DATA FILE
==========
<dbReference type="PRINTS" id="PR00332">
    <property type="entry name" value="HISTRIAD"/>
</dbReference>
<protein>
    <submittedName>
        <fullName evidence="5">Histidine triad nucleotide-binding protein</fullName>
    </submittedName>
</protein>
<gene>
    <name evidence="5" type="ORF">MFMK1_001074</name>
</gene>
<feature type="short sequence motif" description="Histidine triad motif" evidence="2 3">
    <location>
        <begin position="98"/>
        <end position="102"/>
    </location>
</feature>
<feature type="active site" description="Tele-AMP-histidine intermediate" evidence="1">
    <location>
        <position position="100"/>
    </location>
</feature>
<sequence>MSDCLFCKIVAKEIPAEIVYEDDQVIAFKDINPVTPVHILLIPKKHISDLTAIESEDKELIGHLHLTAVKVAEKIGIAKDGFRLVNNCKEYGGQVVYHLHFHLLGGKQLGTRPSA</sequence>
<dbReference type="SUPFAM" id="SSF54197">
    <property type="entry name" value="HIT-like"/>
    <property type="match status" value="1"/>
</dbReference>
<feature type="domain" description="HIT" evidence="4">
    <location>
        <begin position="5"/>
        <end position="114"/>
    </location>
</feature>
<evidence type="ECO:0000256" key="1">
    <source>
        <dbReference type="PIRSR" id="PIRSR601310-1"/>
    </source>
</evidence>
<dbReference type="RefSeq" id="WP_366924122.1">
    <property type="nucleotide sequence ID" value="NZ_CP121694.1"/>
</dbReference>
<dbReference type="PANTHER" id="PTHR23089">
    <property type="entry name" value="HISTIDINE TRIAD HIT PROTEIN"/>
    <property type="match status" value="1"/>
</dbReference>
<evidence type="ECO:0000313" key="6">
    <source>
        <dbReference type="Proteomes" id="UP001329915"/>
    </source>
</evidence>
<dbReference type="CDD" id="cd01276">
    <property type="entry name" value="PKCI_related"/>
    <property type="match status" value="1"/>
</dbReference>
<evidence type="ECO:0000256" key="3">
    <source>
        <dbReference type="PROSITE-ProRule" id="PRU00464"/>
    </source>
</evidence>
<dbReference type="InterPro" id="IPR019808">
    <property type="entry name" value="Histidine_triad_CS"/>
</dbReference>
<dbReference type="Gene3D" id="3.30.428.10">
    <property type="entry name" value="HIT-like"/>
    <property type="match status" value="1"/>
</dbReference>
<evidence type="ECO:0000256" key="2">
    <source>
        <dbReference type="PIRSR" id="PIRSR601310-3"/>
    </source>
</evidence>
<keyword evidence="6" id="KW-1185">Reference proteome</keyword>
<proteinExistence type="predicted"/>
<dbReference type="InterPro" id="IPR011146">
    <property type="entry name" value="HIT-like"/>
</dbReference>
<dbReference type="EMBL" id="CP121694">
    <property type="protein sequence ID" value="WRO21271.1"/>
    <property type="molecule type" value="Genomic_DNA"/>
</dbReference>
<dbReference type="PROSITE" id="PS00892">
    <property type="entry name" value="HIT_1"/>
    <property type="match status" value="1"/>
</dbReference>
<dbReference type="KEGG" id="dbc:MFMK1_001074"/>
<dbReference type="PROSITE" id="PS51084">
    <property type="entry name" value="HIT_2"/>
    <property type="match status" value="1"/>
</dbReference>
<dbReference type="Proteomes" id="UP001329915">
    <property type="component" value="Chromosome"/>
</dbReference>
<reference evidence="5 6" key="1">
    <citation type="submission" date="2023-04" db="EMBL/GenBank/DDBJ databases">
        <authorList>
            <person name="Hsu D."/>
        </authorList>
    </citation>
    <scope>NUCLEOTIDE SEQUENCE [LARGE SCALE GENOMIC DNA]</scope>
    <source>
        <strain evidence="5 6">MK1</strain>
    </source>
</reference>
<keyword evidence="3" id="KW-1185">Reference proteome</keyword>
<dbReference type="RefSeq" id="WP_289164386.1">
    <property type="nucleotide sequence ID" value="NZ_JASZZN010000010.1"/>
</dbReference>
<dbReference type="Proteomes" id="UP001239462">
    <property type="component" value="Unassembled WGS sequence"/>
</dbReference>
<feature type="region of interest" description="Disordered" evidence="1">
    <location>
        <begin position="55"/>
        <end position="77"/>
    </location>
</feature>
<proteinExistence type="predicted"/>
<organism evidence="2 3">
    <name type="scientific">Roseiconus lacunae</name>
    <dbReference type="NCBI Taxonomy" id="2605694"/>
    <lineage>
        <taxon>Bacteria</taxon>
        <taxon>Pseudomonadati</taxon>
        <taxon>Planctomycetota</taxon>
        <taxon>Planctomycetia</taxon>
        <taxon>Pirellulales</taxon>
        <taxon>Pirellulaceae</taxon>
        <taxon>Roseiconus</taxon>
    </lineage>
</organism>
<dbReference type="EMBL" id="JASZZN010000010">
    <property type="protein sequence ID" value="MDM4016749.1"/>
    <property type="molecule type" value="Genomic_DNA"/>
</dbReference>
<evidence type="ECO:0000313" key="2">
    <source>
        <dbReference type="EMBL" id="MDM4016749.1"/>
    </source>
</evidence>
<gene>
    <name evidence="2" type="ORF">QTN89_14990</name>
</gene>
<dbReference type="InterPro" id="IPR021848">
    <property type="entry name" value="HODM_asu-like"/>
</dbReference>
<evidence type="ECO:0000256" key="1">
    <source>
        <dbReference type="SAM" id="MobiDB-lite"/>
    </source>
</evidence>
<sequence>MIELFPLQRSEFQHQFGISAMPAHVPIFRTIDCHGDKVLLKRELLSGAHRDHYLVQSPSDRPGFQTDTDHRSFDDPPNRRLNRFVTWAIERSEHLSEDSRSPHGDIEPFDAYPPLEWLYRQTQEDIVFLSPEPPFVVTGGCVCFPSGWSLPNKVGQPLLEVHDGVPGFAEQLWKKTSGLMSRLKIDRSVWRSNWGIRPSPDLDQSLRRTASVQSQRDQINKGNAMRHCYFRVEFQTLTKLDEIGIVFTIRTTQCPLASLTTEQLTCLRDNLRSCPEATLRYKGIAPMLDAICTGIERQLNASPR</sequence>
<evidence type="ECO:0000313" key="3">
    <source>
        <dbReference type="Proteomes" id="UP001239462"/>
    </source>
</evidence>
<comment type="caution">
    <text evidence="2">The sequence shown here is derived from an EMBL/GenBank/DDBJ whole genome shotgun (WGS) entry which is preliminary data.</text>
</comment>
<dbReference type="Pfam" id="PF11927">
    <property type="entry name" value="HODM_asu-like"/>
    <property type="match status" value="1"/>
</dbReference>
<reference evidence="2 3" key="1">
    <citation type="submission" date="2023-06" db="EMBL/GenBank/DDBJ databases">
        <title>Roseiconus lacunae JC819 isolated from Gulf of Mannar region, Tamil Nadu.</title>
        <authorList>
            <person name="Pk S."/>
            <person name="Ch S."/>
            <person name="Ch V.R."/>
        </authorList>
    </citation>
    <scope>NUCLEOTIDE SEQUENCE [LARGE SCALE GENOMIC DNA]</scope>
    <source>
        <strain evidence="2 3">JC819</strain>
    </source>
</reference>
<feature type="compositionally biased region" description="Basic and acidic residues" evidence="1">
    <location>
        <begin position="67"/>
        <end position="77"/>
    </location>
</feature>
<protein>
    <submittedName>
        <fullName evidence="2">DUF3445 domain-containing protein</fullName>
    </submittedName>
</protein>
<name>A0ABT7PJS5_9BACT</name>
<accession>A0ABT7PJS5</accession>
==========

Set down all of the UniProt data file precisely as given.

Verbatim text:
<dbReference type="PRINTS" id="PR00332">
    <property type="entry name" value="HISTRIAD"/>
</dbReference>
<protein>
    <submittedName>
        <fullName evidence="5">Histidine triad nucleotide-binding protein</fullName>
    </submittedName>
</protein>
<gene>
    <name evidence="5" type="ORF">MFMK1_001074</name>
</gene>
<feature type="short sequence motif" description="Histidine triad motif" evidence="2 3">
    <location>
        <begin position="98"/>
        <end position="102"/>
    </location>
</feature>
<feature type="active site" description="Tele-AMP-histidine intermediate" evidence="1">
    <location>
        <position position="100"/>
    </location>
</feature>
<sequence>MSDCLFCKIVAKEIPAEIVYEDDQVIAFKDINPVTPVHILLIPKKHISDLTAIESEDKELIGHLHLTAVKVAEKIGIAKDGFRLVNNCKEYGGQVVYHLHFHLLGGKQLGTRPSA</sequence>
<dbReference type="SUPFAM" id="SSF54197">
    <property type="entry name" value="HIT-like"/>
    <property type="match status" value="1"/>
</dbReference>
<feature type="domain" description="HIT" evidence="4">
    <location>
        <begin position="5"/>
        <end position="114"/>
    </location>
</feature>
<evidence type="ECO:0000256" key="1">
    <source>
        <dbReference type="PIRSR" id="PIRSR601310-1"/>
    </source>
</evidence>
<dbReference type="RefSeq" id="WP_366924122.1">
    <property type="nucleotide sequence ID" value="NZ_CP121694.1"/>
</dbReference>
<dbReference type="PANTHER" id="PTHR23089">
    <property type="entry name" value="HISTIDINE TRIAD HIT PROTEIN"/>
    <property type="match status" value="1"/>
</dbReference>
<evidence type="ECO:0000313" key="6">
    <source>
        <dbReference type="Proteomes" id="UP001329915"/>
    </source>
</evidence>
<dbReference type="CDD" id="cd01276">
    <property type="entry name" value="PKCI_related"/>
    <property type="match status" value="1"/>
</dbReference>
<evidence type="ECO:0000256" key="3">
    <source>
        <dbReference type="PROSITE-ProRule" id="PRU00464"/>
    </source>
</evidence>
<dbReference type="InterPro" id="IPR019808">
    <property type="entry name" value="Histidine_triad_CS"/>
</dbReference>
<dbReference type="Gene3D" id="3.30.428.10">
    <property type="entry name" value="HIT-like"/>
    <property type="match status" value="1"/>
</dbReference>
<evidence type="ECO:0000256" key="2">
    <source>
        <dbReference type="PIRSR" id="PIRSR601310-3"/>
    </source>
</evidence>
<keyword evidence="6" id="KW-1185">Reference proteome</keyword>
<proteinExistence type="predicted"/>
<dbReference type="InterPro" id="IPR011146">
    <property type="entry name" value="HIT-like"/>
</dbReference>
<dbReference type="EMBL" id="CP121694">
    <property type="protein sequence ID" value="WRO21271.1"/>
    <property type="molecule type" value="Genomic_DNA"/>
</dbReference>
<dbReference type="PROSITE" id="PS00892">
    <property type="entry name" value="HIT_1"/>
    <property type="match status" value="1"/>
</dbReference>
<dbReference type="KEGG" id="dbc:MFMK1_001074"/>
<dbReference type="PROSITE" id="PS51084">
    <property type="entry name" value="HIT_2"/>
    <property type="match status" value="1"/>
</dbReference>
<dbReference type="Proteomes" id="UP001329915">
    <property type="component" value="Chromosome"/>
</dbReference>
<reference evidence="5 6" key="1">
    <citation type="submission" date="2023-04" db="EMBL/GenBank/DDBJ databases">
        <authorList>
            <person name="Hsu D."/>
        </authorList>
    </citation>
    <scope>NUCLEOTIDE SEQUENCE [LARGE SCALE GENOMIC DNA]</scope>
    <source>
        <strain evidence="5 6">MK1</strain>
    </source>
</reference>
<keyword evidence="3" id="KW-1185">Reference proteome</keyword>
<dbReference type="RefSeq" id="WP_289164386.1">
    <property type="nucleotide sequence ID" value="NZ_JASZZN010000010.1"/>
</dbReference>
<dbReference type="Proteomes" id="UP001239462">
    <property type="component" value="Unassembled WGS sequence"/>
</dbReference>
<feature type="region of interest" description="Disordered" evidence="1">
    <location>
        <begin position="55"/>
        <end position="77"/>
    </location>
</feature>
<proteinExistence type="predicted"/>
<organism evidence="2 3">
    <name type="scientific">Roseiconus lacunae</name>
    <dbReference type="NCBI Taxonomy" id="2605694"/>
    <lineage>
        <taxon>Bacteria</taxon>
        <taxon>Pseudomonadati</taxon>
        <taxon>Planctomycetota</taxon>
        <taxon>Planctomycetia</taxon>
        <taxon>Pirellulales</taxon>
        <taxon>Pirellulaceae</taxon>
        <taxon>Roseiconus</taxon>
    </lineage>
</organism>
<dbReference type="EMBL" id="JASZZN010000010">
    <property type="protein sequence ID" value="MDM4016749.1"/>
    <property type="molecule type" value="Genomic_DNA"/>
</dbReference>
<evidence type="ECO:0000313" key="2">
    <source>
        <dbReference type="EMBL" id="MDM4016749.1"/>
    </source>
</evidence>
<gene>
    <name evidence="2" type="ORF">QTN89_14990</name>
</gene>
<dbReference type="InterPro" id="IPR021848">
    <property type="entry name" value="HODM_asu-like"/>
</dbReference>
<evidence type="ECO:0000256" key="1">
    <source>
        <dbReference type="SAM" id="MobiDB-lite"/>
    </source>
</evidence>
<sequence>MIELFPLQRSEFQHQFGISAMPAHVPIFRTIDCHGDKVLLKRELLSGAHRDHYLVQSPSDRPGFQTDTDHRSFDDPPNRRLNRFVTWAIERSEHLSEDSRSPHGDIEPFDAYPPLEWLYRQTQEDIVFLSPEPPFVVTGGCVCFPSGWSLPNKVGQPLLEVHDGVPGFAEQLWKKTSGLMSRLKIDRSVWRSNWGIRPSPDLDQSLRRTASVQSQRDQINKGNAMRHCYFRVEFQTLTKLDEIGIVFTIRTTQCPLASLTTEQLTCLRDNLRSCPEATLRYKGIAPMLDAICTGIERQLNASPR</sequence>
<evidence type="ECO:0000313" key="3">
    <source>
        <dbReference type="Proteomes" id="UP001239462"/>
    </source>
</evidence>
<comment type="caution">
    <text evidence="2">The sequence shown here is derived from an EMBL/GenBank/DDBJ whole genome shotgun (WGS) entry which is preliminary data.</text>
</comment>
<dbReference type="Pfam" id="PF11927">
    <property type="entry name" value="HODM_asu-like"/>
    <property type="match status" value="1"/>
</dbReference>
<reference evidence="2 3" key="1">
    <citation type="submission" date="2023-06" db="EMBL/GenBank/DDBJ databases">
        <title>Roseiconus lacunae JC819 isolated from Gulf of Mannar region, Tamil Nadu.</title>
        <authorList>
            <person name="Pk S."/>
            <person name="Ch S."/>
            <person name="Ch V.R."/>
        </authorList>
    </citation>
    <scope>NUCLEOTIDE SEQUENCE [LARGE SCALE GENOMIC DNA]</scope>
    <source>
        <strain evidence="2 3">JC819</strain>
    </source>
</reference>
<feature type="compositionally biased region" description="Basic and acidic residues" evidence="1">
    <location>
        <begin position="67"/>
        <end position="77"/>
    </location>
</feature>
<protein>
    <submittedName>
        <fullName evidence="2">DUF3445 domain-containing protein</fullName>
    </submittedName>
</protein>
<name>A0ABT7PJS5_9BACT</name>
<accession>A0ABT7PJS5</accession>